The U.S. Education Department’s controversial regulation governing how schools and universities should respond to allegations of sexual assault and harassment went into effect on Friday after a federal judge rejected an effort to stop it.

The directive covering the enforcement of Title IX, a U.S. law prohibiting sex discrimination at federally funded schools, replaces an Obama-era rule revoked in 2017 by Education Secretary Betsy DeVos. The old rule had been hailed by victims’ rights advocates for providing long-overdue protections for sexual assault survivors, but critics said it pushed schools to find students guilty.

The rule expands the rights of the accused in part by creating a judicial-like process that gives the accused the rights to a live hearing with multiple panel members and to cross-examine accusers, which was not previously allowed. It bars schools from allowing one person both investigate and judge complaints. It also, among other changes, narrows the definition of sexual harassment.

While men’s rights advocates have hailed the rule, women’s rights groups say the DeVos rule is too easy on the accused and will discourage sexual assault victims from coming forward with a complaint.

On Wednesday, U.S. District Judge Carl. J. Nichols sided with the Education Department in a lawsuit filed by 17 states and the District of Columbia that sought to prevent the rule from taking effect.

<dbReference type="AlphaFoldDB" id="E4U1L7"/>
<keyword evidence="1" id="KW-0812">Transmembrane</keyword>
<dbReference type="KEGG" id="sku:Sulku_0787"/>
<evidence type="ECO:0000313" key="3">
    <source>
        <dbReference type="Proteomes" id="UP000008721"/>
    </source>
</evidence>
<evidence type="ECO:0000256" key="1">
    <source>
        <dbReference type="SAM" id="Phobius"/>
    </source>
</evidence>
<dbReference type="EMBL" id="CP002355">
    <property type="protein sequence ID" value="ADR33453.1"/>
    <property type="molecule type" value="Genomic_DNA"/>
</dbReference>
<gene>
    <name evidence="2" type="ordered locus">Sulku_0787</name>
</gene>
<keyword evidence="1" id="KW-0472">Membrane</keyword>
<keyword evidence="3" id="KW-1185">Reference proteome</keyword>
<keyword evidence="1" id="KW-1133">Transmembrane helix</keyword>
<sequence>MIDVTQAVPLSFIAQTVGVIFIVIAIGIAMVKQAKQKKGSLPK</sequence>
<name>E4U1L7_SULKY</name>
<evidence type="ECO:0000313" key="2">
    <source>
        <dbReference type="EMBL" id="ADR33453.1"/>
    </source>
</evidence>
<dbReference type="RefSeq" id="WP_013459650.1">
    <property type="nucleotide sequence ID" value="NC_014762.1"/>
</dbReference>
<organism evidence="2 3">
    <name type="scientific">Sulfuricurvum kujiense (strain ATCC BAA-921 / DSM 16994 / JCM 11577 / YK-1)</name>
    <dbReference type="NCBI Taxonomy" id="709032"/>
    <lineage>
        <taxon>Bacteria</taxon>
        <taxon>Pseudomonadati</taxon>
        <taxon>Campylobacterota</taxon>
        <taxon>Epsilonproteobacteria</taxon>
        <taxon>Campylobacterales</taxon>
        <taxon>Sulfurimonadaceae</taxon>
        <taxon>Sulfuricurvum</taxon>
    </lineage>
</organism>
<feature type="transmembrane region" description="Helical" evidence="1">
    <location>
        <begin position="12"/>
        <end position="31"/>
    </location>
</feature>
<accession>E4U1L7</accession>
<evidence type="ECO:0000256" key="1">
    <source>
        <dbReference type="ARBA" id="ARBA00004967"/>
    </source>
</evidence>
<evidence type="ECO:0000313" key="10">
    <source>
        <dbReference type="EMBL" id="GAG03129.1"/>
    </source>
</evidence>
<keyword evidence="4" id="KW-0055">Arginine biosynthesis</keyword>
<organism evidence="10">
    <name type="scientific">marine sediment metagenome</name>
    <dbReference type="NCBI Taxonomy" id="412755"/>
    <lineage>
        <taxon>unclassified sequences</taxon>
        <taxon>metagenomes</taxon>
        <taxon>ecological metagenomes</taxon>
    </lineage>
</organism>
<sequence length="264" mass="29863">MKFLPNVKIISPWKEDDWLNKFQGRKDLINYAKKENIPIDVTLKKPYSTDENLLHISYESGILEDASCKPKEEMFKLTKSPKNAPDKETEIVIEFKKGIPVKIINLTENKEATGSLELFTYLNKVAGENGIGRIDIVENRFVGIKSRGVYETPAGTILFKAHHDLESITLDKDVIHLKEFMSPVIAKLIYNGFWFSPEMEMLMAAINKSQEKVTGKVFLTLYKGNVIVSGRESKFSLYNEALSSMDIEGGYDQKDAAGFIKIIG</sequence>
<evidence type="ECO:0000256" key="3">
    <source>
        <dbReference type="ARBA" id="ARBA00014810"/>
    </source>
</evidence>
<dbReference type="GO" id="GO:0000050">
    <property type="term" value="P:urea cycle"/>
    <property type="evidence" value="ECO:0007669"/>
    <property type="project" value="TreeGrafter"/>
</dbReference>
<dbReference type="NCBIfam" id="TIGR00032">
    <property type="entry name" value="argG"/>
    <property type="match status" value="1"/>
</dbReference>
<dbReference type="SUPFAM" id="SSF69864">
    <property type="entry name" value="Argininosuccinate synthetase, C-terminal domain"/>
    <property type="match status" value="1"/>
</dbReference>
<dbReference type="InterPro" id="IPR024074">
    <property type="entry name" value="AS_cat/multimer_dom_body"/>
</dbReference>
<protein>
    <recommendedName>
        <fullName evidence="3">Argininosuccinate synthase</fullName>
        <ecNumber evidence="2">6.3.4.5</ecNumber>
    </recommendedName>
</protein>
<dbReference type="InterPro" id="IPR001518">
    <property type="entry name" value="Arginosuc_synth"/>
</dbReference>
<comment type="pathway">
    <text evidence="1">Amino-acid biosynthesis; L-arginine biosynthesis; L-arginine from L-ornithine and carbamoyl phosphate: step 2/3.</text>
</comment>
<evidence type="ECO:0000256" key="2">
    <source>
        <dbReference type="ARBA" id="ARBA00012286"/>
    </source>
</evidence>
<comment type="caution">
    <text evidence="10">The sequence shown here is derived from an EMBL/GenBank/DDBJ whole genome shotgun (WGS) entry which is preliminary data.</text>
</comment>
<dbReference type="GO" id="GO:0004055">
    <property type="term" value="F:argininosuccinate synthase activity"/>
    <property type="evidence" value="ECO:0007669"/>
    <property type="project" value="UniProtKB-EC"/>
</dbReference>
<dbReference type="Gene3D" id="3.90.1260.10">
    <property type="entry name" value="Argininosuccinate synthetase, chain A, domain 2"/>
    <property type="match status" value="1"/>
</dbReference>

The suit argued, among other things, that the rule inappropriately narrowed the scope of sexual assault cases that schools could investigate and placed undue burdens on schools that could affect their ability to deal with the covid-19 crisis.

“The court recognizes the obvious seriousness of the covid-19 pandemic,” the judge wrote. “In fact, for these and other reasons, a later effective date might have been a preferable policy decision.” But he also said schools had long known the rule was coming.

DeVos, in a statement, said: “Today marks a new era in the storied history of Title IX in which the right to equal access to education required by law is truly protected for all students. Every student should know that their school will be held accountable for responding to incidents of sexual misconduct and that it must treat all students fairly."

Emily Martin, vice president for Education and Workplace Justice at the nonprofit National Women’s Law Center, said in a statement that the rule would put women in jeopardy and that critics would not drop the legal battle against the rule.

“We are confident that these dangerous rules will eventually be set aside — but schools can’t wait,” she said. “Schools must set a better standard for students by increasing protections for survivors of sexual harassment, instead of using this as an opportunity to risk student safety and dignity. As students head back to school during a health pandemic surrounded by uncertainty, schools can at least have students’ backs when it comes to sexual harassment and assault.”

It took the Education Department two years to finalize the rule and, as of Friday, put it into effect because public comment was solicited and a tsunami of responses — 124,196 in all — came in. Most of the attention around the Title IX rule has been about college and universities, but it also apply to elementary and secondary schools and can affect every school that accepts federal money, which is virtually all of them.